It may seem like a small difference, but it means everything. Dick’s story is about seeing the future; Spielberg’s film is about being stuck with the present. Consider the features of Minority Report‘s 2054: ads that know your name, universal surveillance, preemptive attacks on potential wrongdoers. It’s a vision of the future the way the shadow of a falling piano is a vision of the future: You see it; you look up; splat. Of course, Spielberg is a moralist; he wants us to believe that our gloomy predictions don’t have to come true. Look, he says, if Tom Cruise can change the future (he does so twice in the course of half a dozen final scenes), why can’t you? But the question rings false. If we’re really dissatisfied with the way things are going, we’ll have to get out of our comfy seats and do something, and the film doesn’t encourage that. Unlike Dick’s fiction, which was depressing but new, Minority Report is about being happy to sit through what you’ve seen before. It’s enough to make you leap out of your bathtub and whisper, “Murder!” —Paul LaFarge


At the end of Minority Report, Agatha and her pre-cog colleagues have been removed from their awful jobs and are happily reading rare editions of storybooks in a cottage. Bald Agatha has curls now.

Now I don’t have to be cogging day and night in that bathtub, while Tom is conducting a symphony and later Mr. Witwer’s nose is bleeding—though I was of tremendous social value. Now that’s all over and I can sit upright without clinging to Tom and finally just reflect for a change, rehash the past—call me Harriet Hindsight—instead of dwelling on the future all the time, which gave me a stomachache.

I have a DVD player in my room and I just saw Blade Runner, the original and the director’s cut, and I just want to say that Minority Report, well, except for my starring role—sigh, I wore no mascara—there’s no comparison. Minority Report is just about society and ambition. Oh, there are questions of good and evil . . . whoops, I just slid down in my chair. My backbone had a reversal. I could just go on about the baloney references to Blade Runner, but they’re so obvious—eyes; car in country; mean blond man, kind of like Rutger Hauer.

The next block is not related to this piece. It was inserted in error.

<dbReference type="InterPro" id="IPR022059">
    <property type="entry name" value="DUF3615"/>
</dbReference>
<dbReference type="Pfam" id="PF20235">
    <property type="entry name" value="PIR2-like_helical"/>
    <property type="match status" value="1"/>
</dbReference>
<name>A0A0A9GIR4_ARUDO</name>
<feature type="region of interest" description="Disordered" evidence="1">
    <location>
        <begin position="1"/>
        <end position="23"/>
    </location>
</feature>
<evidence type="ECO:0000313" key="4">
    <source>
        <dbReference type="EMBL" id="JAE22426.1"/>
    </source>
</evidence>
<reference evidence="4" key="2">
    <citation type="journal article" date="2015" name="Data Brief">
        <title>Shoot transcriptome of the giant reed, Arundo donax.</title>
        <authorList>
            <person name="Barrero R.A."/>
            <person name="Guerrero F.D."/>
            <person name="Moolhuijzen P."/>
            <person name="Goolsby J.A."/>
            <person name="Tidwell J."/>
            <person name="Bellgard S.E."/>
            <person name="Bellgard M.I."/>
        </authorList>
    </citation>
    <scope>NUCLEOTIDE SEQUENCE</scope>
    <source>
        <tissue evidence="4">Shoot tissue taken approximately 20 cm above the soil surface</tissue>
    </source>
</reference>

I’m on the Web constantly reading everybody’s reviews—though I have to be careful I don’t see too many movies or it’s like my old job and I’ll become brain damaged again. But I was amused to note—I remember turning to my colleague Dashiell, who had his nose in a Little Lulu comic—that Mr. Spielberg gave himself a crash course in noir, watching Double Indemnity or something because he wanted to “make the ugliest, dirtiest movie . . . ”

Doesn’t Mr. Spielberg know that you have to be born noir—the world’s at an angle, no one can be trusted, especially your parents. Noir isn’t something you can just learn. It comes from having a terrible childhood—like mine (my mother was a drug addict!)—or Philip Dick, whose mother moved them around because they didn’t have any money and then there were all those cats. Though I suppose a person could become noir in adulthood from a war or massive depression. But anyway, does Mr. Spielberg think that by using a bleach bypass and getting rid of blue skies that abracadabra—everything’s going to be noir? Oh, here’s where I get really worked up—Tom’s wife’s stomach! How many noirs end with childbirth? True, The Player, a neo-neo-noir, ends with a pregnant wife reaching her arms out for her husband, but he’s a murderer who was never punished. Now that’s upsetting. No one was upset after Minority Report.

There is more to be said about the shifts and torsions of noir, but I’ve only been reflecting in this cottage a little while now. Give me a few more months. I had to spend most of my life living in the future. But wait, someone just stuck their head in the cottage window. They wanted to know “Is it now?” Beats me. —Toni Schlesinger


Difficult to imagine Cruise or Spielberg, avatars of wealth, privilege, and domesticity, lasting more than five minutes in a Philip K. Dick worldview. Dick, like Burroughs and Kubrick, is all about the disintegration that occurs when doubt unravels belief in a Perfect System. Dick didn’t believe in systems or in Mom and apple pie, which is why he seems so prophetic now, when the corporatization of consciousness has become such a totalizing, repressive, and relentless force. Being our two leading product managers for same, Cruise and Spielberg could never give despair and dystopia their due the way Ridley Scott did in Blade Runner and even the horrid Black Hawk Down. (Samantha Morton, however, gives the most lived-in performance as a mutant since Cate Blanchett in Elizabeth.) —Greg Tate